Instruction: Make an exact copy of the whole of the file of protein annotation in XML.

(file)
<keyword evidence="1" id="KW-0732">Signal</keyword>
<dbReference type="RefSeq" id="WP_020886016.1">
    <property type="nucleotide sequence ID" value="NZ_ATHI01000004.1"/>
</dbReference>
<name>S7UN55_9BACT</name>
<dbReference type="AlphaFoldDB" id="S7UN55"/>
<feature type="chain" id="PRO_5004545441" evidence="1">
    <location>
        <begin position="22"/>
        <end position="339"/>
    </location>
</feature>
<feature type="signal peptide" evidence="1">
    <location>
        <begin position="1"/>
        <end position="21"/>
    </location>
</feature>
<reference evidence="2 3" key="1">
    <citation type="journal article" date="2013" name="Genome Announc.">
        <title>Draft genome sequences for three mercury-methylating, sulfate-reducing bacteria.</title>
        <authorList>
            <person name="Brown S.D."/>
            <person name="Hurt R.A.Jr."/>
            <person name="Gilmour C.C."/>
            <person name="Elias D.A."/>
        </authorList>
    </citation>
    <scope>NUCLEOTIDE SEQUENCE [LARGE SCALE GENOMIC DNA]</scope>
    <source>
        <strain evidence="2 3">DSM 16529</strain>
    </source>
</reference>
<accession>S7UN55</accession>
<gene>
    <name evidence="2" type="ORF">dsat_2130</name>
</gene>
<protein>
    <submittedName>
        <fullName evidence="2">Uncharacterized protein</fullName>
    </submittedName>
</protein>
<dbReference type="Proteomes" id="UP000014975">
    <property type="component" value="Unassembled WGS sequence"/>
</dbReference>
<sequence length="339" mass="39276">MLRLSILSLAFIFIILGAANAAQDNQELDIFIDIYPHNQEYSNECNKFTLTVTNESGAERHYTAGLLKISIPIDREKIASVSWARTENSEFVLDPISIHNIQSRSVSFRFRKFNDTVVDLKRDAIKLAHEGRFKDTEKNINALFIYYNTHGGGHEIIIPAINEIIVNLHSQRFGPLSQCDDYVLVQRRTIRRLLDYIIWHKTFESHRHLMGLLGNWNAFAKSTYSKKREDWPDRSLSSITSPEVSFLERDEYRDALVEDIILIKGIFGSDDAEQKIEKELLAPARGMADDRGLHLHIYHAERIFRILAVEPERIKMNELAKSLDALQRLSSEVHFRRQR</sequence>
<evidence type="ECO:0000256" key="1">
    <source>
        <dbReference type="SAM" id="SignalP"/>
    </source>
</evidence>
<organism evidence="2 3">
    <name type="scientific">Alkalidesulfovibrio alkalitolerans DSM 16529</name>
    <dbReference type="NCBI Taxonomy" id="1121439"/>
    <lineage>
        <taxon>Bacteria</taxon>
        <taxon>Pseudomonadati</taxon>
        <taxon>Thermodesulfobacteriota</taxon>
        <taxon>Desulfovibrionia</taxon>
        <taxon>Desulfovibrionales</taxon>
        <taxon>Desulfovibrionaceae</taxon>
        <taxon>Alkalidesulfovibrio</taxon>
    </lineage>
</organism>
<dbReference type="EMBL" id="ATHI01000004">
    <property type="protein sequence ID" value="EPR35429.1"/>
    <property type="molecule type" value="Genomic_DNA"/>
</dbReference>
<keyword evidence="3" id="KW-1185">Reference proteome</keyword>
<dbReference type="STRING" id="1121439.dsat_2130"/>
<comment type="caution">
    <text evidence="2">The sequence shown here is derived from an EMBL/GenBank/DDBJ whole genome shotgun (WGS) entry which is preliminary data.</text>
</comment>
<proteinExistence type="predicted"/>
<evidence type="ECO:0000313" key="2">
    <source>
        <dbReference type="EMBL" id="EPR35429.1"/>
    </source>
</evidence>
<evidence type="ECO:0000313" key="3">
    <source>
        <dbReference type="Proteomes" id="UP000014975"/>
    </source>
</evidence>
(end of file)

<keyword evidence="1" id="KW-0732">Signal</keyword>
<dbReference type="RefSeq" id="WP_020886016.1">
    <property type="nucleotide sequence ID" value="NZ_ATHI01000004.1"/>
</dbReference>
<name>S7UN55_9BACT</name>
<dbReference type="AlphaFoldDB" id="S7UN55"/>
<feature type="chain" id="PRO_5004545441" evidence="1">
    <location>
        <begin position="22"/>
        <end position="339"/>
    </location>
</feature>
<feature type="signal peptide" evidence="1">
    <location>
        <begin position="1"/>
        <end position="21"/>
    </location>
</feature>
<reference evidence="2 3" key="1">
    <citation type="journal article" date="2013" name="Genome Announc.">
        <title>Draft genome sequences for three mercury-methylating, sulfate-reducing bacteria.</title>
        <authorList>
            <person name="Brown S.D."/>
            <person name="Hurt R.A.Jr."/>
            <person name="Gilmour C.C."/>
            <person name="Elias D.A."/>
        </authorList>
    </citation>
    <scope>NUCLEOTIDE SEQUENCE [LARGE SCALE GENOMIC DNA]</scope>
    <source>
        <strain evidence="2 3">DSM 16529</strain>
    </source>
</reference>
<accession>S7UN55</accession>
<gene>
    <name evidence="2" type="ORF">dsat_2130</name>
</gene>
<protein>
    <submittedName>
        <fullName evidence="2">Uncharacterized protein</fullName>
    </submittedName>
</protein>
<dbReference type="Proteomes" id="UP000014975">
    <property type="component" value="Unassembled WGS sequence"/>
</dbReference>
<sequence length="339" mass="39276">MLRLSILSLAFIFIILGAANAAQDNQELDIFIDIYPHNQEYSNECNKFTLTVTNESGAERHYTAGLLKISIPIDREKIASVSWARTENSEFVLDPISIHNIQSRSVSFRFRKFNDTVVDLKRDAIKLAHEGRFKDTEKNINALFIYYNTHGGGHEIIIPAINEIIVNLHSQRFGPLSQCDDYVLVQRRTIRRLLDYIIWHKTFESHRHLMGLLGNWNAFAKSTYSKKREDWPDRSLSSITSPEVSFLERDEYRDALVEDIILIKGIFGSDDAEQKIEKELLAPARGMADDRGLHLHIYHAERIFRILAVEPERIKMNELAKSLDALQRLSSEVHFRRQR</sequence>
<evidence type="ECO:0000256" key="1">
    <source>
        <dbReference type="SAM" id="SignalP"/>
    </source>
</evidence>
<organism evidence="2 3">
    <name type="scientific">Alkalidesulfovibrio alkalitolerans DSM 16529</name>
    <dbReference type="NCBI Taxonomy" id="1121439"/>
    <lineage>
        <taxon>Bacteria</taxon>
        <taxon>Pseudomonadati</taxon>
        <taxon>Thermodesulfobacteriota</taxon>
        <taxon>Desulfovibrionia</taxon>
        <taxon>Desulfovibrionales</taxon>
        <taxon>Desulfovibrionaceae</taxon>
        <taxon>Alkalidesulfovibrio</taxon>
    </lineage>
</organism>
<dbReference type="EMBL" id="ATHI01000004">
    <property type="protein sequence ID" value="EPR35429.1"/>
    <property type="molecule type" value="Genomic_DNA"/>
</dbReference>
<keyword evidence="3" id="KW-1185">Reference proteome</keyword>
<dbReference type="STRING" id="1121439.dsat_2130"/>
<comment type="caution">
    <text evidence="2">The sequence shown here is derived from an EMBL/GenBank/DDBJ whole genome shotgun (WGS) entry which is preliminary data.</text>
</comment>
<proteinExistence type="predicted"/>
<evidence type="ECO:0000313" key="2">
    <source>
        <dbReference type="EMBL" id="EPR35429.1"/>
    </source>
</evidence>
<evidence type="ECO:0000313" key="3">
    <source>
        <dbReference type="Proteomes" id="UP000014975"/>
    </source>
</evidence>